Postcard from France: Visiting the Louvre-Lens

Lens, a small town in northern France, boasts a football stadium with a capacity larger than its population, but doesn’t have a movie theater.  A former mining strong hold, its main touristic and cultural attractions used to be world war I cemeteries and Europe’s tallest slag heaps (known by their formal French name of base et terrils jumeaux du 11/19.) That all changed in 2012. That year, one of the world’s most famous museums, the Louvre, opened an outpost in Lens, attracting some 900,000 visitors its first year of operation. While that’s barely anything compared to the 8 million visitors that go through the Parisian museum each year, that’s still very impressive.

Lens is easily accessible from Belgium, the Netherlands and England. It’s also just an hour away from Paris by train, so during my last visit home, we hopped on the TGV to check it out. We rented a car to do a little more sight-seeing beyond the museum but you can also easily do without. Free shuttles bring visitors directly from the art deco train station to the Louvre-Lens and back. Starting in January, the shuttle will also stop boulevard Basly, the main commercial street in the city lined with a few art-deco reconstructed houses, on its way back from the museum.

Gare de Lens

Gare de Lens

Downtown Lens

Downtown Lens

 

 

 

 

 

 

 

 

 

But let’s get back to the main attraction: Louvre-Lens. The sleek, minimalist building, designed by Japanese architect firm Sanaa (they also designed the New Museum in New York City,) is a steel and glass structure on a 20 hectare wasteland that was originally used as a coal mine before the ’60s. On a clear day, visitors can spot the giant through the museum’s  floor to ceiling glass windows.

Can you spot the twin giant slag heaps at Loos-en-Gohelle?

Can you spot the twin giant slag heaps at Loos-en-Gohelle through the windows?

The Louvre-Lens creators have said they want the museum to be a Louvre in its own right, and not just an annex of the Parisian Museum. That being said, the Louvre-Lens doesn’t have its own collection and relies instead on long-term loans from the mother-ship. Since the Louvre has some 460,000 works of art in its collection but only has space to display 35,000 of them, this is actually a mutually beneficial relationship. The first 250 pieces that were loaned to Louvre-Lens have been curated in a rather novel way to give visitors a brand new perspective on some pretty classic art pieces and artifacts. While other museums, the Louvre-Paris included, typically separate artworks by style or era (Egyptian pieces together, renaissance painting separately,) the art at Louvre-Lens is displayed in chronological order in one long, light-filled gallery called the Galerie du Temps (time gallery.)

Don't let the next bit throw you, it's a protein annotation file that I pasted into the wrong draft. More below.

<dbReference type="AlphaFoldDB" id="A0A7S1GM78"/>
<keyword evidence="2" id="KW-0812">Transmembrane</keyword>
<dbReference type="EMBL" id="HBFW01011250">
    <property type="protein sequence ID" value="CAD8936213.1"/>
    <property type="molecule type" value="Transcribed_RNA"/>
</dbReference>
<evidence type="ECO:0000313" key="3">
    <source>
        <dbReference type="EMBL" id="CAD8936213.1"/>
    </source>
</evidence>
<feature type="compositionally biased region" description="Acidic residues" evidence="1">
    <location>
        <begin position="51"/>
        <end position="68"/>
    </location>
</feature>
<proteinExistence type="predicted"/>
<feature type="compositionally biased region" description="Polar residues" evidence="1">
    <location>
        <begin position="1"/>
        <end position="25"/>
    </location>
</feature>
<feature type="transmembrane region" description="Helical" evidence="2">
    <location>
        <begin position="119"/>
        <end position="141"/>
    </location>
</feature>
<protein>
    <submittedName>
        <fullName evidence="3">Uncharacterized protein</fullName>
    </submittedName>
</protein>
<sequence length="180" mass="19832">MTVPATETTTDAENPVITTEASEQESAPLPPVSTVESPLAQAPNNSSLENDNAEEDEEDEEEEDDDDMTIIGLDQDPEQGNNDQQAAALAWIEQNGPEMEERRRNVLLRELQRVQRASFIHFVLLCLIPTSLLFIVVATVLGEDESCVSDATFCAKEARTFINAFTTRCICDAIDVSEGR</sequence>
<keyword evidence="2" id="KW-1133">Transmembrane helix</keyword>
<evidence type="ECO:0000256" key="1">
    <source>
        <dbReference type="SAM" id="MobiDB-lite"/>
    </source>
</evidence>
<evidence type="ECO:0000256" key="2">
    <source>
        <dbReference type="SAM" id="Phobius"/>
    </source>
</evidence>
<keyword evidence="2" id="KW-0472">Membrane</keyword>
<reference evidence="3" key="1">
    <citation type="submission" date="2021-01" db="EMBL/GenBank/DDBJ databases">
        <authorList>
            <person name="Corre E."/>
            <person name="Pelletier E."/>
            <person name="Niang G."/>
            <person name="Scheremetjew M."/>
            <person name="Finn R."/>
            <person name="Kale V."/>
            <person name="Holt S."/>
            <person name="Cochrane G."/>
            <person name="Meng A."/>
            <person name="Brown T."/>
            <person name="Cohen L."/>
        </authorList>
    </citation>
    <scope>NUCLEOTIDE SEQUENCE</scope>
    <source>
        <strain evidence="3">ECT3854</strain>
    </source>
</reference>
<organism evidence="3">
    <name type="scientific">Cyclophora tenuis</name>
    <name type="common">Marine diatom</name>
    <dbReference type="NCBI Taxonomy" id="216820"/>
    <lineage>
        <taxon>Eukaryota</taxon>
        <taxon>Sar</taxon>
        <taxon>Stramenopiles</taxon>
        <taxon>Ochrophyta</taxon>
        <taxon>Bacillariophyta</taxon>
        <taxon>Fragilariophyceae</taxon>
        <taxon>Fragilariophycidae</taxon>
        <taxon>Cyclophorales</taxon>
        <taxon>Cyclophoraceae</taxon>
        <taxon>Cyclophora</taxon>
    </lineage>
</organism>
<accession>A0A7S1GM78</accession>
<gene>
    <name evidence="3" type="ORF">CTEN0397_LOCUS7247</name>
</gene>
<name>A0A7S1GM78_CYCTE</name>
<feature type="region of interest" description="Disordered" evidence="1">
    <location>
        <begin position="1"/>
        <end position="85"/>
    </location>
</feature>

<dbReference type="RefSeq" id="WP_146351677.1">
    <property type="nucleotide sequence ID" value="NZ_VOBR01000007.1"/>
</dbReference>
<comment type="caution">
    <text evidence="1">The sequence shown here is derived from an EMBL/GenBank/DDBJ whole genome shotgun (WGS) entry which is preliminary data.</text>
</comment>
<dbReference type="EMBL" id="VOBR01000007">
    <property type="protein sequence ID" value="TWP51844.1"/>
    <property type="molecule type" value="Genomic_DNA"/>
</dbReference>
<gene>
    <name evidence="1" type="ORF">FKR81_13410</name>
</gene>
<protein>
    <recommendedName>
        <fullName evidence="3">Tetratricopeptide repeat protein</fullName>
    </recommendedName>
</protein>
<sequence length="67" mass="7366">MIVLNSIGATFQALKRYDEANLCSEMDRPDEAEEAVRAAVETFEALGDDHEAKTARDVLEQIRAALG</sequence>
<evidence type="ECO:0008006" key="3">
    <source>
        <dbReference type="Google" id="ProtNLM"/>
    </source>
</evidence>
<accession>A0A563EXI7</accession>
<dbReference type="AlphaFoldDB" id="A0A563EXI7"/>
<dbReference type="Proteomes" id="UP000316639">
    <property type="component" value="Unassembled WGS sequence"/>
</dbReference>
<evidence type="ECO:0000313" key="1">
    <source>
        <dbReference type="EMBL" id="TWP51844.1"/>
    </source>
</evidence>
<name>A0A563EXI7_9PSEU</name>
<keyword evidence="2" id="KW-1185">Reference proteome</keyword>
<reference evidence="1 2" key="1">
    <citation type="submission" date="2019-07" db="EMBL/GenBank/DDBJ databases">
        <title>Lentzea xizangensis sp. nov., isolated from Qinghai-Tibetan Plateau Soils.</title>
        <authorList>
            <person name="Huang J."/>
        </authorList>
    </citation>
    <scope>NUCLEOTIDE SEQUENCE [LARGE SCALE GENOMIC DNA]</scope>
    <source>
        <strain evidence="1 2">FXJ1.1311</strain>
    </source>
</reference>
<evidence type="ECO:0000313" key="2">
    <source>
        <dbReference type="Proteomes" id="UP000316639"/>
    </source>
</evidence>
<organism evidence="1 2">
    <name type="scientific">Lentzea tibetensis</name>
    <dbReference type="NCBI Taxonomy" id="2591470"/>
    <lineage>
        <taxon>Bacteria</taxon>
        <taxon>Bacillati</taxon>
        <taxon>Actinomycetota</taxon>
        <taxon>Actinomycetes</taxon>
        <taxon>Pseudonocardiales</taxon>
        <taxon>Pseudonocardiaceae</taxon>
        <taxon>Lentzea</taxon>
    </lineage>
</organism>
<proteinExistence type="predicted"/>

The "permanent" collection at Louvre-Lens is housed in the Galerie du temps

The “permanent” collection at Louvre-Lens is housed in the Galerie du Temps

We spent two hours going through the collection like we would have reading through an art book, starting with Egyptian antiquities (statues, sarcophagus, etc.,) a statue of Alexander the great, roman mosaics, greek vases and a celestial globe from Iran going all the way to a portrait of Louis XIV, a statue of Napoleon, a virgin and child by Botticelli and yes, a Goya and a Rembrandt too… While we were there, the museum was busy preparing for the opening of a new temporary exhibit, “Des animaux et des pharaons,” focusing on Egypt’s fascination with animals. Every year, the museum will offer 2 different temporary exhibits while changing up some of the pieces in the “permanent” collection, giving residents of the Nord-Pas-de-Calais region plenty of reasons to keep going back to their new local attraction.

Chez Cathy, across from the Louvre-Lens

Chez Cathy, across from the Louvre-Lens

Le Centre Historique Minier Lewarde

Le Centre Historique Minier Lewarde

 

 

 

 

 

 

 

 

 

Whether the museum will provide a long-term economic boost to the depressed town remains to be seen but it certainly cannot hurt. I was glad to visit. While we were in the area, we had some traditional northern-France food at nearby Chez Cathy (the museum also offers its own more elegant restaurant, l’Atelier de Marc Meurin,) visited the excellent Centre Historique Minier Lewarde before grabbing dinner at Aux Vieux de la Vieille, a traditional estraminet in Lille.There’s plenty more we could have done if we had opted to do an overnight trip instead of the day one, like visiting the historical town center in Arras or even going as far as Roubaix to visit Le Musee de La Piscine de Roubaix, a former art-deco swimming pool turned, you may have guessed it, museum. And I might have an opportunity to in the next few years, actually. In 2016, Lens will be one of the host cities for the Euro Cup, which will be held in France between June 10 and July 19, 2016 and which I am totally planning on attending! Its Stade Bollaert-Delelis, which previously hosted some world cup matches back in 1998, will see 3 group-stages matches and one round of 16 match (so if you’re planning on seeing a match there, maybe double down and see the museum too!). Before that, though, the Louvre will further spread its collection, going outside of France this time with the opening of the Louvre-Abu Dhabi scheduled for December 2015.

2 thoughts on “Postcard from France: Visiting the Louvre-Lens

  1. Pingback: Travel Highlights from 2014 « French Twist D.C.

  2. Pingback: Postcard from France: Metz-merized by Pompidou-Metz! « French Twist D.C.

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